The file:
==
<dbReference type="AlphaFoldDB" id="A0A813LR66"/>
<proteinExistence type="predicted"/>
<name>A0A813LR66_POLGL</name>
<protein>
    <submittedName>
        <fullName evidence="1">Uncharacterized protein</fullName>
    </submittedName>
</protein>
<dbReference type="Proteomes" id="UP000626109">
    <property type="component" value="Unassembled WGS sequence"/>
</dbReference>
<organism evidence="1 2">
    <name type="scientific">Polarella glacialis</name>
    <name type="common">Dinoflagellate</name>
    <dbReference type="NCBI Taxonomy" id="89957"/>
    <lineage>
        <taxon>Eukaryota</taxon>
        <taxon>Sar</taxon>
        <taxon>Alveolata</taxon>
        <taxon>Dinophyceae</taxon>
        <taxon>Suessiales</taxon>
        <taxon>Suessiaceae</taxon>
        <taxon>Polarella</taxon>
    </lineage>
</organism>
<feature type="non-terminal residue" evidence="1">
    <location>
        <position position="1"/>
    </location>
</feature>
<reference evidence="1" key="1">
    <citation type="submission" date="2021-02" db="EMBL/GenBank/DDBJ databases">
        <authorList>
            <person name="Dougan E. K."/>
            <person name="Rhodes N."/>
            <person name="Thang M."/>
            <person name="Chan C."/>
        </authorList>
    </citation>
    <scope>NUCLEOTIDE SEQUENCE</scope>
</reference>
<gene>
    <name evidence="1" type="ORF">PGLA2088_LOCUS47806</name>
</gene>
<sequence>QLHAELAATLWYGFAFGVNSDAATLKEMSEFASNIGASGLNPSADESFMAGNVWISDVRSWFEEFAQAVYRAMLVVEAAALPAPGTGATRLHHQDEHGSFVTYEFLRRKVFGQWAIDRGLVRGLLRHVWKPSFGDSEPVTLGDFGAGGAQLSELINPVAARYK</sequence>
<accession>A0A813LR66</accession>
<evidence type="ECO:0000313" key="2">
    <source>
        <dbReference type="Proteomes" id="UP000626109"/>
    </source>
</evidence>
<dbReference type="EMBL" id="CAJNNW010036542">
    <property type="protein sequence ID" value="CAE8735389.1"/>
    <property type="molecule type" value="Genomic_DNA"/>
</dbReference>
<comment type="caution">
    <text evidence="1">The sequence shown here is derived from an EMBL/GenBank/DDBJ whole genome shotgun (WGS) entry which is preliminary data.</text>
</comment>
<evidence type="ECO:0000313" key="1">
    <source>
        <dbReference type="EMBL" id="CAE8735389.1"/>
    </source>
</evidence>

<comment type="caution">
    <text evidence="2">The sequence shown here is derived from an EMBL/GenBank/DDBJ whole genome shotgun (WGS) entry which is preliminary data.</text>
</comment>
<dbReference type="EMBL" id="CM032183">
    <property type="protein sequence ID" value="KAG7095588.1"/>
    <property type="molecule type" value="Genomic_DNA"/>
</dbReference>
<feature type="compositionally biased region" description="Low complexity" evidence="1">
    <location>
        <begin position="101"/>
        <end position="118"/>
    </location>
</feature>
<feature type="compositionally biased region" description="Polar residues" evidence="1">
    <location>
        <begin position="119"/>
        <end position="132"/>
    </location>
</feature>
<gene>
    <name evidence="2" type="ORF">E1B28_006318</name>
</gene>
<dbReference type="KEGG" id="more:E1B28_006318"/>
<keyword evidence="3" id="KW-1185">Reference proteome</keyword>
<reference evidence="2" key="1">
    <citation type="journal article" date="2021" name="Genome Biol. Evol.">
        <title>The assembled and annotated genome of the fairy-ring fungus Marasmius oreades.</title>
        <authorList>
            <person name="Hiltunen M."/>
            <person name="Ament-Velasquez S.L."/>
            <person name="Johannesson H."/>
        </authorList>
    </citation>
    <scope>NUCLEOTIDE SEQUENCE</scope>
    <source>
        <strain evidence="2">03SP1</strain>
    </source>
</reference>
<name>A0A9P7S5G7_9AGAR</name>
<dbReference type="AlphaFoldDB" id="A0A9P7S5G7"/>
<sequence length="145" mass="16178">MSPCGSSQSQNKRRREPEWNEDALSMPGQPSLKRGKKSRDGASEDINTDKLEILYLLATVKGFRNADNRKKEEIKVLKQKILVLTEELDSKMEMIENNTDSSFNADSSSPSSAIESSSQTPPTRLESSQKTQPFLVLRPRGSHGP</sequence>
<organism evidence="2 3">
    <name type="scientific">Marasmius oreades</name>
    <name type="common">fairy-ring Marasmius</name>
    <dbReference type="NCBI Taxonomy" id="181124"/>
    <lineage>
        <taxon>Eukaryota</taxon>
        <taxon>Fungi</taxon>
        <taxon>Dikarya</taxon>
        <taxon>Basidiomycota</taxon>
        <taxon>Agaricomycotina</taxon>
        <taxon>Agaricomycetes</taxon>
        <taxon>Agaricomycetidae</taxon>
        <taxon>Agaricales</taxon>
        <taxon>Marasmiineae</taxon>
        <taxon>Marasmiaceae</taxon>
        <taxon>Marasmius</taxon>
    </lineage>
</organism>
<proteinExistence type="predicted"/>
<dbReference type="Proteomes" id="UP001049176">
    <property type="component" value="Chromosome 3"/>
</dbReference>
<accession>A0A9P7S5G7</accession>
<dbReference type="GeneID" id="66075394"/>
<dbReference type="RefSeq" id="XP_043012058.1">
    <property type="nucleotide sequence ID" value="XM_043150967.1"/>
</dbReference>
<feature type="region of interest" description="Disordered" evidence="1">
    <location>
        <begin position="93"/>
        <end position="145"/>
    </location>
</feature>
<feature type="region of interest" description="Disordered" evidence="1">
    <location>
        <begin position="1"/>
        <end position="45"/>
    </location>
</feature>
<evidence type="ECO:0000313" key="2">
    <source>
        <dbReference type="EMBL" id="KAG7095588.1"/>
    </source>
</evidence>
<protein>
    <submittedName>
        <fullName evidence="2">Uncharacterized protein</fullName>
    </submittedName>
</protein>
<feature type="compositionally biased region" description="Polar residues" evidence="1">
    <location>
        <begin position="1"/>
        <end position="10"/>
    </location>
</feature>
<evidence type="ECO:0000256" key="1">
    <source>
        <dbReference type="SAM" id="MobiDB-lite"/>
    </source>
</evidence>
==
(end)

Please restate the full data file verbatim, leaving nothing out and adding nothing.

<dbReference type="AlphaFoldDB" id="A0A813LR66"/>
<proteinExistence type="predicted"/>
<name>A0A813LR66_POLGL</name>
<protein>
    <submittedName>
        <fullName evidence="1">Uncharacterized protein</fullName>
    </submittedName>
</protein>
<dbReference type="Proteomes" id="UP000626109">
    <property type="component" value="Unassembled WGS sequence"/>
</dbReference>
<organism evidence="1 2">
    <name type="scientific">Polarella glacialis</name>
    <name type="common">Dinoflagellate</name>
    <dbReference type="NCBI Taxonomy" id="89957"/>
    <lineage>
        <taxon>Eukaryota</taxon>
        <taxon>Sar</taxon>
        <taxon>Alveolata</taxon>
        <taxon>Dinophyceae</taxon>
        <taxon>Suessiales</taxon>
        <taxon>Suessiaceae</taxon>
        <taxon>Polarella</taxon>
    </lineage>
</organism>
<feature type="non-terminal residue" evidence="1">
    <location>
        <position position="1"/>
    </location>
</feature>
<reference evidence="1" key="1">
    <citation type="submission" date="2021-02" db="EMBL/GenBank/DDBJ databases">
        <authorList>
            <person name="Dougan E. K."/>
            <person name="Rhodes N."/>
            <person name="Thang M."/>
            <person name="Chan C."/>
        </authorList>
    </citation>
    <scope>NUCLEOTIDE SEQUENCE</scope>
</reference>
<gene>
    <name evidence="1" type="ORF">PGLA2088_LOCUS47806</name>
</gene>
<sequence>QLHAELAATLWYGFAFGVNSDAATLKEMSEFASNIGASGLNPSADESFMAGNVWISDVRSWFEEFAQAVYRAMLVVEAAALPAPGTGATRLHHQDEHGSFVTYEFLRRKVFGQWAIDRGLVRGLLRHVWKPSFGDSEPVTLGDFGAGGAQLSELINPVAARYK</sequence>
<accession>A0A813LR66</accession>
<evidence type="ECO:0000313" key="2">
    <source>
        <dbReference type="Proteomes" id="UP000626109"/>
    </source>
</evidence>
<dbReference type="EMBL" id="CAJNNW010036542">
    <property type="protein sequence ID" value="CAE8735389.1"/>
    <property type="molecule type" value="Genomic_DNA"/>
</dbReference>
<comment type="caution">
    <text evidence="1">The sequence shown here is derived from an EMBL/GenBank/DDBJ whole genome shotgun (WGS) entry which is preliminary data.</text>
</comment>
<evidence type="ECO:0000313" key="1">
    <source>
        <dbReference type="EMBL" id="CAE8735389.1"/>
    </source>
</evidence>

<comment type="caution">
    <text evidence="2">The sequence shown here is derived from an EMBL/GenBank/DDBJ whole genome shotgun (WGS) entry which is preliminary data.</text>
</comment>
<dbReference type="EMBL" id="CM032183">
    <property type="protein sequence ID" value="KAG7095588.1"/>
    <property type="molecule type" value="Genomic_DNA"/>
</dbReference>
<feature type="compositionally biased region" description="Low complexity" evidence="1">
    <location>
        <begin position="101"/>
        <end position="118"/>
    </location>
</feature>
<feature type="compositionally biased region" description="Polar residues" evidence="1">
    <location>
        <begin position="119"/>
        <end position="132"/>
    </location>
</feature>
<gene>
    <name evidence="2" type="ORF">E1B28_006318</name>
</gene>
<dbReference type="KEGG" id="more:E1B28_006318"/>
<keyword evidence="3" id="KW-1185">Reference proteome</keyword>
<reference evidence="2" key="1">
    <citation type="journal article" date="2021" name="Genome Biol. Evol.">
        <title>The assembled and annotated genome of the fairy-ring fungus Marasmius oreades.</title>
        <authorList>
            <person name="Hiltunen M."/>
            <person name="Ament-Velasquez S.L."/>
            <person name="Johannesson H."/>
        </authorList>
    </citation>
    <scope>NUCLEOTIDE SEQUENCE</scope>
    <source>
        <strain evidence="2">03SP1</strain>
    </source>
</reference>
<name>A0A9P7S5G7_9AGAR</name>
<dbReference type="AlphaFoldDB" id="A0A9P7S5G7"/>
<sequence length="145" mass="16178">MSPCGSSQSQNKRRREPEWNEDALSMPGQPSLKRGKKSRDGASEDINTDKLEILYLLATVKGFRNADNRKKEEIKVLKQKILVLTEELDSKMEMIENNTDSSFNADSSSPSSAIESSSQTPPTRLESSQKTQPFLVLRPRGSHGP</sequence>
<organism evidence="2 3">
    <name type="scientific">Marasmius oreades</name>
    <name type="common">fairy-ring Marasmius</name>
    <dbReference type="NCBI Taxonomy" id="181124"/>
    <lineage>
        <taxon>Eukaryota</taxon>
        <taxon>Fungi</taxon>
        <taxon>Dikarya</taxon>
        <taxon>Basidiomycota</taxon>
        <taxon>Agaricomycotina</taxon>
        <taxon>Agaricomycetes</taxon>
        <taxon>Agaricomycetidae</taxon>
        <taxon>Agaricales</taxon>
        <taxon>Marasmiineae</taxon>
        <taxon>Marasmiaceae</taxon>
        <taxon>Marasmius</taxon>
    </lineage>
</organism>
<proteinExistence type="predicted"/>
<dbReference type="Proteomes" id="UP001049176">
    <property type="component" value="Chromosome 3"/>
</dbReference>
<accession>A0A9P7S5G7</accession>
<dbReference type="GeneID" id="66075394"/>
<dbReference type="RefSeq" id="XP_043012058.1">
    <property type="nucleotide sequence ID" value="XM_043150967.1"/>
</dbReference>
<feature type="region of interest" description="Disordered" evidence="1">
    <location>
        <begin position="93"/>
        <end position="145"/>
    </location>
</feature>
<feature type="region of interest" description="Disordered" evidence="1">
    <location>
        <begin position="1"/>
        <end position="45"/>
    </location>
</feature>
<evidence type="ECO:0000313" key="2">
    <source>
        <dbReference type="EMBL" id="KAG7095588.1"/>
    </source>
</evidence>
<protein>
    <submittedName>
        <fullName evidence="2">Uncharacterized protein</fullName>
    </submittedName>
</protein>
<feature type="compositionally biased region" description="Polar residues" evidence="1">
    <location>
        <begin position="1"/>
        <end position="10"/>
    </location>
</feature>
<evidence type="ECO:0000256" key="1">
    <source>
        <dbReference type="SAM" id="MobiDB-lite"/>
    </source>
</evidence>